Melvin McCoy recently followed in his father’s footsteps to observe a key moment in the struggle for civil and workers’ rights.
McCoy, lead technician at the Memphis, TN, Vehicle Maintenance Facility, marched in a 50th anniversary commemoration of the 1968 Sanitation Workers’ Strike and March.
While the strike is remembered as a turning point in the workers’ rights movement, it’s also recalled as the tragic backdrop to the assassination of Rev. Martin Luther King Jr.
McCoy’s dad Amos Landers, who died in 1985, participated in the original strike. McCoy was 9 at the time.
“I marched in honor of my dad,” said McCoy, who joined sanitation workers and others in the anniversary procession this month despite an ailing hip.
Memphis’s largely African-American sanitation workers had long labored in the segregated city under grueling, unsafe conditions for meager pay.
Workers typically lifted heavy tubs of trash and waste that often leaked on them, said McCoy, who’s also pastor of a local Baptist church.
“They didn’t have facilities at the sanitation department where workers could take a shower or wash up, so they had to go home just as they were. It was one of the things that upset my dad,” he said.
In February 1968, two sanitation workers were crushed in one of the city’s many dilapidated garbage trucks. “My dad knew one of the men. It was really the straw that broke the camel’s back. It brought everything into focus,” McCoy said.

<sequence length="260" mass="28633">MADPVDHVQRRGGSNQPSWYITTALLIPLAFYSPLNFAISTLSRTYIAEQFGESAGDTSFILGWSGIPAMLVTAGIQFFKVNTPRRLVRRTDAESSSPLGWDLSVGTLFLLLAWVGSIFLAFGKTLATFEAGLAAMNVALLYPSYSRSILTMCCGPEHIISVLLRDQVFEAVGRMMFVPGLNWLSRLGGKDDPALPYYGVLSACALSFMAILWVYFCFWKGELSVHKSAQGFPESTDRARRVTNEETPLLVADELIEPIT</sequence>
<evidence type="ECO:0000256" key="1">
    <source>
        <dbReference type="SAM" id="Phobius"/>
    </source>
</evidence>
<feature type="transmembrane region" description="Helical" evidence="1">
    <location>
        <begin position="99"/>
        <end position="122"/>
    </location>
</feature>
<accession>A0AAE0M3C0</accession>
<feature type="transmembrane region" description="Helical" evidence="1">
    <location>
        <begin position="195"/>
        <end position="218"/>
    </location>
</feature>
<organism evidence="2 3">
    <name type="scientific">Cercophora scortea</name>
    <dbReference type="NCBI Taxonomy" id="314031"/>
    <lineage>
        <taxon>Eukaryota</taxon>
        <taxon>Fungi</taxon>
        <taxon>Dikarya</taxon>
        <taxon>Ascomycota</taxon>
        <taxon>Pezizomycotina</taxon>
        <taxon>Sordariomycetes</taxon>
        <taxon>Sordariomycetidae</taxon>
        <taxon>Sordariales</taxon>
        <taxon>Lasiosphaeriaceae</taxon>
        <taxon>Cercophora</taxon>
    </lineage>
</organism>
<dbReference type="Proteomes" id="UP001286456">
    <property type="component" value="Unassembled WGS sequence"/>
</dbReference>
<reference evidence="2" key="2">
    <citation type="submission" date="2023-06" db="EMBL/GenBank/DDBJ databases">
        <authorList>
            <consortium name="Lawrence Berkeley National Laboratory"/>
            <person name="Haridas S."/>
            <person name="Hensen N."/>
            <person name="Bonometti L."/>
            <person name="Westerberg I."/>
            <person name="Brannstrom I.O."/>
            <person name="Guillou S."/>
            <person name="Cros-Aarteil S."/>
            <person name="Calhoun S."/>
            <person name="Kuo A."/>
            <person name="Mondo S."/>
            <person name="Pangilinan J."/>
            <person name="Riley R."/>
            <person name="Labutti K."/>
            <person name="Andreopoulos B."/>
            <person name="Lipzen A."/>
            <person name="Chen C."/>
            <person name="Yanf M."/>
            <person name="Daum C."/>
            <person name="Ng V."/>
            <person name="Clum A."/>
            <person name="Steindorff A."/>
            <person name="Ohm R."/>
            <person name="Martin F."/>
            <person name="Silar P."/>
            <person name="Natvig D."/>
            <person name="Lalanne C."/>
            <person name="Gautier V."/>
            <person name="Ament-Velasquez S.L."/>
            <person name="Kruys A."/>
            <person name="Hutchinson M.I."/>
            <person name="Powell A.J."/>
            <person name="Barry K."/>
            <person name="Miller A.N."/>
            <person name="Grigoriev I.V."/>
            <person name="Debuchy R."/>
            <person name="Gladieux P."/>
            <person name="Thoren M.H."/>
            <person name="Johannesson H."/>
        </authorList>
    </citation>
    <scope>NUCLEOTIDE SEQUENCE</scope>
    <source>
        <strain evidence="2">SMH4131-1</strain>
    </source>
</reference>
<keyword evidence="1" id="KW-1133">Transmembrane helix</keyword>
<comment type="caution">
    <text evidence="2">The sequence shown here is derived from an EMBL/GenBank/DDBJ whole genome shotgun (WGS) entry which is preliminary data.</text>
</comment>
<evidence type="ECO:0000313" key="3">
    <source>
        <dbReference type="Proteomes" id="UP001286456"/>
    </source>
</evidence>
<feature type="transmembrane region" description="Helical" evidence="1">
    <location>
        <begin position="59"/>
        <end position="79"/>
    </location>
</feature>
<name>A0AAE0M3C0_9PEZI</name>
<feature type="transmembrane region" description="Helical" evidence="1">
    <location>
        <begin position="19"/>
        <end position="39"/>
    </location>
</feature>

In the wake of the tragedy, 1,300 workers walked off the job. Many strikers held now iconic picket signs that simply read “I am a man.”
King went to Memphis to join the striking workers in a massive rally. On April 3 that year, the civil rights leader delivered the rousing “I’ve Been to the Mountaintop” speech at the Mason Temple.
“I’ve seen the promised land. I may not get there with you. But I want you to know tonight, that we, as a people, will get to the promised land,” King told the cheering audience.
He was assassinated the next day.
While the events of 1968 are part of history, McCoy said they’ll never be forgotten.
“Sometimes, when you think about it, it brings joy and sadness. The sadness is that my dad and the other workers had to go through what they went through. But the joy is where I am today,” McCoy said.
“I have good job with the Postal Service. I’m not exposed to unsafe conditions. My dad told me that when you get a job, make sure you do it well. That still sticks with me. I feel blessed.”